Creating a painting, step by step. The frustrations and the rewards.

I have been asked recently about one of the pieces I painted for the CCL show. It’s the one that’s 14 inches wide and 60 inches long and is entitled ‘Light Shot with Birds’. The poem by Betty Adcock is entitled Topsail Island and the line is “For now, the island’s mine, talking a cold tongue blue, the light shot with birds.” Don’t you just love that poetry line? I would love to create a whole series of paintings just using that one line; to me it’s so extraordinary.

So I decided I would write about and show you how that painting came into being, once I had read these words several times.

A friend of mine, Jeffrey Dunne, lives in Daytona Beach and every morning, 365 days a year, he gets up and goes to the beach to photograph the beginning of the day. Then he posts the best 5 to 10 shots on Facebook. We are invited to download any or all that we like. So it’s from his files that I had downloaded this photograph:

Photograph by Jeffrey Dunne

Photograph by Jeffrey Dunne

Now if that’s not “ light shot with birds” I don’t know what else could be… certainly nothing I had in my photos from Topsail. I LOVED it. Perfect!

I started by painting a beautiful blue as my tone ground with an acrylic on my canvas. (Which, by the way, is a canvas I’d stretched myself.) Then using vine charcoal, I roughly drew the birds in, along with the replacement of the waves. I must tell you that I really loved the painting at this point. I love the birds… I love the water. I had wanted the whole painting to have the same grey colors of the photo. But here it was blue and I loved it that way as well!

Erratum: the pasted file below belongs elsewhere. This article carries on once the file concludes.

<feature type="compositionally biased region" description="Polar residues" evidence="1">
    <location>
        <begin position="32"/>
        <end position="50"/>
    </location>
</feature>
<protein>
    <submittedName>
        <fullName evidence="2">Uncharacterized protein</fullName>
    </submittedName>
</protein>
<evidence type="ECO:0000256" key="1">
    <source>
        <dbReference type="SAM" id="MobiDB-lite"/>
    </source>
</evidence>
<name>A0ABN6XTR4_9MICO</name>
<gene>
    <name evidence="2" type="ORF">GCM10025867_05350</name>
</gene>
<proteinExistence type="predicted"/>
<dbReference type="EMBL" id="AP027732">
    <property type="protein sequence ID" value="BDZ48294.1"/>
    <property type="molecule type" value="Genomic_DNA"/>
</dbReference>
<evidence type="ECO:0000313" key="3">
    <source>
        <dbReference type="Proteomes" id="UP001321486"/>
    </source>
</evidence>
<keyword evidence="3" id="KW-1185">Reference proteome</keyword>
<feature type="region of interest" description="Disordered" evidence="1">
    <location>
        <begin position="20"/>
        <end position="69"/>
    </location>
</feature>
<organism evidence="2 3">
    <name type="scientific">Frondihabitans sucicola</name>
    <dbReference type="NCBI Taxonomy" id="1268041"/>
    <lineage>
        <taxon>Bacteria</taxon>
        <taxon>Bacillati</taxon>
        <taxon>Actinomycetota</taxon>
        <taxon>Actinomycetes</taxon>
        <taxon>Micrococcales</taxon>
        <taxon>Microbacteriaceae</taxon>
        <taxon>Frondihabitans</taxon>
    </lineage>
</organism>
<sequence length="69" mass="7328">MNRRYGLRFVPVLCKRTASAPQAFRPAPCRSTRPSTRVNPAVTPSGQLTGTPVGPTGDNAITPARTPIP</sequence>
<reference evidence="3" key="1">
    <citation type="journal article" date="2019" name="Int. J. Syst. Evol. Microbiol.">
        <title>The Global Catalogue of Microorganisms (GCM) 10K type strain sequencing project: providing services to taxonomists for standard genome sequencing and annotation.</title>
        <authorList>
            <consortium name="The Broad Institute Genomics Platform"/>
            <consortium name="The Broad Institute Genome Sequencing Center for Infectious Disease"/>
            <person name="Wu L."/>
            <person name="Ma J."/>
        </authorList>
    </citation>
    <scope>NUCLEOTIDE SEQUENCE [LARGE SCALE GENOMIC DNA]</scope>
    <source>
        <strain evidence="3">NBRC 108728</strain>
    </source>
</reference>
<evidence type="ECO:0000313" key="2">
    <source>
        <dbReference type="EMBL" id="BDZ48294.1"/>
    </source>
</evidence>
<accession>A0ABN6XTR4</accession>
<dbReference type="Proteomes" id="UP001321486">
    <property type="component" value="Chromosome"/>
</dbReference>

Now was the time to start blocking in the base coats of oil paint. I started with the sky, then worked on the water. In my mind, this phase did not go well. Below is where I was at that point. Notice there’s hardly any grey and the blue had lost its appeal! Paintings do talk to you as you work through the various stages - that I do know - and that’s when it can be most enjoyable. So I “followed the painting’s lead” and continued on.


In developing the water with the waves, the birds started to go away. I became very unhappy with the with the entire painting. So one morning upon arriving at the studio, I just mixed up a whole bunch of blues, greens, creams and violets and taking my biggest palette knife in hand, I started putting in color. (I wasn’t concerned at all with the birds at this point, or the grey; I was trying to recover the painting).

And this is what I ended up with… a far, far cry from the grey photo, huh? Do you love it? Just look at those colors!

IMG_6534 2.jpeg

I was in love with the colors of the water and the sky, but there are no birds! So I just lived with the painting for several days. I needed to decide where the birds were going to be, how many birds were going in, and what color they were going to be. Below is my first pass at adding birds back into the painting. It didn’t seem quite right for my title - ‘Light Shot with Birds’.


I decided to show it to one of my painting groups for advice. When I did, I got about six different opinions on whether to add more birds and what color the birds should be and etc. So I knew that I was going to have to decide for myself how to answer all those questions. Here’s a close-up of one segment that shows part of what I came up with.


Okay… that’s how I created ‘Light Shot with Birds’ and my answer to the question at the beginning.

Now let me show you the finished painting on the wall at the Center for Creative Leadership. (I just love how Laura Gibson, the curator at CCL, puts a show together.) And in other news about this particular painting… it sold before I delivered to CCL!


I do love to paint! And one of the most interesting things in the evolution of a painting is the many facets - good and bad - that an artist goes through in creating a piece of work. Often when I have finished a painting - such as this one - I am totally surprised that the creation actually came from my hand! It is exciting, it is exhilarating and it is very rewarding. Oh, yes, sometimes it can also be frustrating! Which can be an interesting part as well, and one of the many reasons I love to paint. Have any of you experienced this in your paintings or your line of work?  I sure hope so, and I’d love for you to share with me some of your own experiences. I’m sure I’m not the only one!